Do normal LED lights help plants grow big and strong?
For sun loving houseplants can any LED light help an indoor plant to grow strong and healthy?
In a short answer yes, but not all light is equal in the eyes of a plant and your LEDs might be emitting light which is actually of little value to your indoor plants.
For an ideal grow light setup, and to stop your house plants from dying when natural light is hard to come by, we have to think about providing light in a form that the plant can use to grow and remain healthy.
If you, like us, are just keen to keep your air purifying office plants alive and really don’t care all that much about the rate of growth or the yield of the plant then our research into a cheap and easy solution to help keep your houseplants alive and strong will hopefully prove helpful.
For us this simply meant swapping out the standard bulbs in our desk lamps for a full spectrum LED light with a temperature of at least 6500K and a lumens rating of over 1000 lm.
Don’t worry if this all sounds confusing right now, we’ll explain everything below and how our conclusion was reached.
If you want to skip ahead, you can find our recommendations for best LED grow light and best alternative at the bottom of the article.
Can LED lights help indoor plants grow?
Light, water and temperature are all factors that are important to consider when attempting to create the best possible growing conditions for indoor plants.
Plants of course need a source of light to fuel photosynthesis to survive and so if adequate natural light cannot be obtained, such as is the case in many parts of our homes, an artificial source will need to be provided.
However, and it’s a big however, the light we use to brighten the dark corners of our rooms is often poor at providing what a plant needs to grow healthily.
To understand why this is and learn which artificial lights are best for indoor plants we’re going to have to quickly think back to high school biology and that lesson on photosynthesis.
Photosynthesis, as a reminder, is the process by which plants use light energy to change carbon dioxide and water into glucose and oxygen. The glucose is used to help the plant to grow whilst oxygen is discarded as the byproduct of the reaction.
Plants appear green as this frequency of light is mostly reflected by the tissue rather than being absorbed.
This chart shows that absorption of light by chlorophyll is highest when a plant is exposed to blue and red light.
The type of light available to the plant is important because particular wavelengths help fuel photosynthesis better than others.
Natural light contains wavelengths extending across the full spectrum of visible light, from red to blue as well as invisible components such as ultraviolet and infrared light.
Chlorophyll the energy production units of a plant absorbs and uses blue and red light the most whilst reflecting the less useful green light. This makes the foliage appear green to our eyes.
Ringing any bells?
Getting a bit more technical photosynthesis is driven by primarily by light within the 400 – 700nm range, otherwise coined as Photosynthetically Active Radiation (PAR) light.
How do LED grow lights work?
The precedent behind grow lights is to mimic natural light as close as possible to provide the plants with an equivalent of what they would receive from the sun. In particular this means the optimal proportion and intensity of red and blue light.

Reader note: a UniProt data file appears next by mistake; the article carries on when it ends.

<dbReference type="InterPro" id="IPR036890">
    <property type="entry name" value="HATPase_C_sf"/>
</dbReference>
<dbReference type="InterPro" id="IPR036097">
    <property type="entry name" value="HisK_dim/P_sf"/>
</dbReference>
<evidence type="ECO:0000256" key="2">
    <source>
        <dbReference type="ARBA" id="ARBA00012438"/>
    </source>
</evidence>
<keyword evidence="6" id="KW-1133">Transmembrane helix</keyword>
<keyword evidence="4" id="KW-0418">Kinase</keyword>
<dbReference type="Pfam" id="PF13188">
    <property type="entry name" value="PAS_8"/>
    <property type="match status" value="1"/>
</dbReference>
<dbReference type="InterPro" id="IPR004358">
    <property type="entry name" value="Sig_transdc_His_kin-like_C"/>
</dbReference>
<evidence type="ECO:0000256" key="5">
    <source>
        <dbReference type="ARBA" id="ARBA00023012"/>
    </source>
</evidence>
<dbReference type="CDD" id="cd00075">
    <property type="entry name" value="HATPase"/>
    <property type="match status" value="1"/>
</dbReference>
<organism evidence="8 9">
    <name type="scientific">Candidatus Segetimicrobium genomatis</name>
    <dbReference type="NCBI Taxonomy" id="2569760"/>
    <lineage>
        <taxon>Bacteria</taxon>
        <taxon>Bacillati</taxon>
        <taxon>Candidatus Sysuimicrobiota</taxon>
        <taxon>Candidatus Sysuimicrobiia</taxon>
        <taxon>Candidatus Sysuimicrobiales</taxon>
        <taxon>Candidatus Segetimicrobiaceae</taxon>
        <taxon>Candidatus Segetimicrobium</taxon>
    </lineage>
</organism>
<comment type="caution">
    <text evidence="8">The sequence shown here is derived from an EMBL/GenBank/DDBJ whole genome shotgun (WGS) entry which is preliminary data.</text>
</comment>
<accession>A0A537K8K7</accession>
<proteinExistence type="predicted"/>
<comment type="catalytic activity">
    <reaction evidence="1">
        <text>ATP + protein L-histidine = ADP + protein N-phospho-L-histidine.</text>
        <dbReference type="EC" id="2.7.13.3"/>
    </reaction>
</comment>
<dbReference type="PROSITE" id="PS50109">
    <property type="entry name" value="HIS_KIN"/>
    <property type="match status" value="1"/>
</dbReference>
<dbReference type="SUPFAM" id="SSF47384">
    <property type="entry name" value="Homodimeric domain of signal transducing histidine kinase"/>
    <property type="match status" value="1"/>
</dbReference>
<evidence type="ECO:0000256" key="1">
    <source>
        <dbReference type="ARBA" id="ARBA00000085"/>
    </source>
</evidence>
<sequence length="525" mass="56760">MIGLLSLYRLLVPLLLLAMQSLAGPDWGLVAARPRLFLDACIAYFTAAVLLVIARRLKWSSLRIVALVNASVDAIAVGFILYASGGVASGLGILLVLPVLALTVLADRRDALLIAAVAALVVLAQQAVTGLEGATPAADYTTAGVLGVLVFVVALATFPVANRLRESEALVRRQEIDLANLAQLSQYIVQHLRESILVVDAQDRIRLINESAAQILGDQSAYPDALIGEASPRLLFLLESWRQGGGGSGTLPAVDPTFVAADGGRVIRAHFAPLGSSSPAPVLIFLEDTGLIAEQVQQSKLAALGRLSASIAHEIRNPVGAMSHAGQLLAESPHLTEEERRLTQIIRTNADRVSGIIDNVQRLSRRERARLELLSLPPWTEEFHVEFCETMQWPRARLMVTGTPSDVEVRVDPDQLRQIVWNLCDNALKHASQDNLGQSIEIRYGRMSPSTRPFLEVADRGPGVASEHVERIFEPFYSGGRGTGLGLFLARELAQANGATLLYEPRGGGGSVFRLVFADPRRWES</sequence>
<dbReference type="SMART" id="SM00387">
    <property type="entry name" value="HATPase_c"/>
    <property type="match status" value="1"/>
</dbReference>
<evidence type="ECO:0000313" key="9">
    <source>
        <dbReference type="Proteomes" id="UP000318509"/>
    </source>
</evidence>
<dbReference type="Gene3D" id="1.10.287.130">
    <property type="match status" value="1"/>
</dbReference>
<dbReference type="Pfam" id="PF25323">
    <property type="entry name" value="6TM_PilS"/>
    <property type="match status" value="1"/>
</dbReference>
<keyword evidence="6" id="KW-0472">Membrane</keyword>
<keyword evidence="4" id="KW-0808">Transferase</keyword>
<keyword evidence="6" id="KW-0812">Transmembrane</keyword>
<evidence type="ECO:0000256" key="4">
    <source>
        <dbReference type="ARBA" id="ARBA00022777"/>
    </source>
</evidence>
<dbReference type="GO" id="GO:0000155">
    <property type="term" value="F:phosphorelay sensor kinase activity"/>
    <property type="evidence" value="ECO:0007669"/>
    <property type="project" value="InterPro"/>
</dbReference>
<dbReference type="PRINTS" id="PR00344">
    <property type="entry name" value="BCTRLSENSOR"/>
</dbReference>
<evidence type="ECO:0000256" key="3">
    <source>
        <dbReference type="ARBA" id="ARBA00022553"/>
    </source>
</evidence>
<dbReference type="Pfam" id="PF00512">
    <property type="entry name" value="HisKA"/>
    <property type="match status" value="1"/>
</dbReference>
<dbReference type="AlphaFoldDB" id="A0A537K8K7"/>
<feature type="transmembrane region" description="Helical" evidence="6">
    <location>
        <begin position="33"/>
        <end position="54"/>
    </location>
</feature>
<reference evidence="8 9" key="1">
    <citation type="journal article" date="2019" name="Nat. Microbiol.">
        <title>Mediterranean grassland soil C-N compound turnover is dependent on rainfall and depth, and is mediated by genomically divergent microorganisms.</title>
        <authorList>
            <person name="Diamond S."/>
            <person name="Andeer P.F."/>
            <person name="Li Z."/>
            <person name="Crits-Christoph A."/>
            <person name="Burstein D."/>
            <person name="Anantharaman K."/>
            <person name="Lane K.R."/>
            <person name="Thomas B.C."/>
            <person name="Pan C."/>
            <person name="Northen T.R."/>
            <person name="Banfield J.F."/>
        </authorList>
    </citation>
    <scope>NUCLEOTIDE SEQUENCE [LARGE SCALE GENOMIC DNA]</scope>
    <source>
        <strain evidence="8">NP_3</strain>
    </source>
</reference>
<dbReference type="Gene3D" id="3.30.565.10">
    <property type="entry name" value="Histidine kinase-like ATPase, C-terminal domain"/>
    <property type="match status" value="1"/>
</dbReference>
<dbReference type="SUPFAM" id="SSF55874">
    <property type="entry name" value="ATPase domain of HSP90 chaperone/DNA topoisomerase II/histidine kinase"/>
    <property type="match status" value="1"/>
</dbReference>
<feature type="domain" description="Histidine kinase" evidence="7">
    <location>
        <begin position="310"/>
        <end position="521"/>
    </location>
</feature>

Grow lights can also provide plants with UV light which can provide improved disease and pest resistance to plants. Infrared light at the other end of the invisible spectrum doesn’t really contribute all that much to the growth of plants but does provide heat which is useful in its own way.
For clarity, LEDs are components that can be designed to produce many different types of light, and so very much be used to make grow lights in addition to regular household lighting.
It’s simply the case that a normal desk lamp made using LEDs would typically be designed to cast a warm light temperature and emit a lower proportion of blue and red light rather that is so valuable for plants to grow.
The proportion of red to green to blue light is important as each is responsible for fuelling different elements of the plant growth cycle.
- Blue Light – Impacts the shape of the plant by encouraging smaller leaf and stem, resulting in compact dense foliage.
- Green Light – Penetrates through foliage to reach the understory but has no effect on the physical characteristics of the plant.
- Red Light – Does not impact on the shape of the plant but is the most efficient wavelength of light for photosynthesis to occur. It’s red light therefore that encourages plants to grow in height.
Typically the recipe of light that makes a light suitable for growing is as much red light as possible, complimented with between 10 – 20% of light from the blue spectrum.
However the long held assumption that green light is useless to plants is being challenged as the study responsible for that assumption presumed all plant life reacts and processes light of different frequencies in the same manner.
This is now thought to be just too broad an approach to reflect the diversity of all the foliage on earth.
Should green light in fact be acknowledged as useful to indoor plants then a full spectrum LED grow light would be the most sensible option to adopt into your setup as opposed a pure red/blue LED light.
Many manufacturers will share the spectral outputs of their light, as measured on a spectrograph. Look out for a chart on product packaging to let you know whether a particular lamp or bulb emits a high intensity of red and blue light.
The blue and red light output of full spectrum LED grow lights are higher than standard warm light LEDs. Image source.
Professional growers have the option of using different grow lights at different stages of the plants growth cycle as particular plants respond best to certain ratio of red vs blue light, depending on whether they are in the process of flowering or simply generating more vegetation.
For owners of desk plants like you and I, there’s no need to swap out bulbs especially if our aim is simply to stop indoor plants from dying.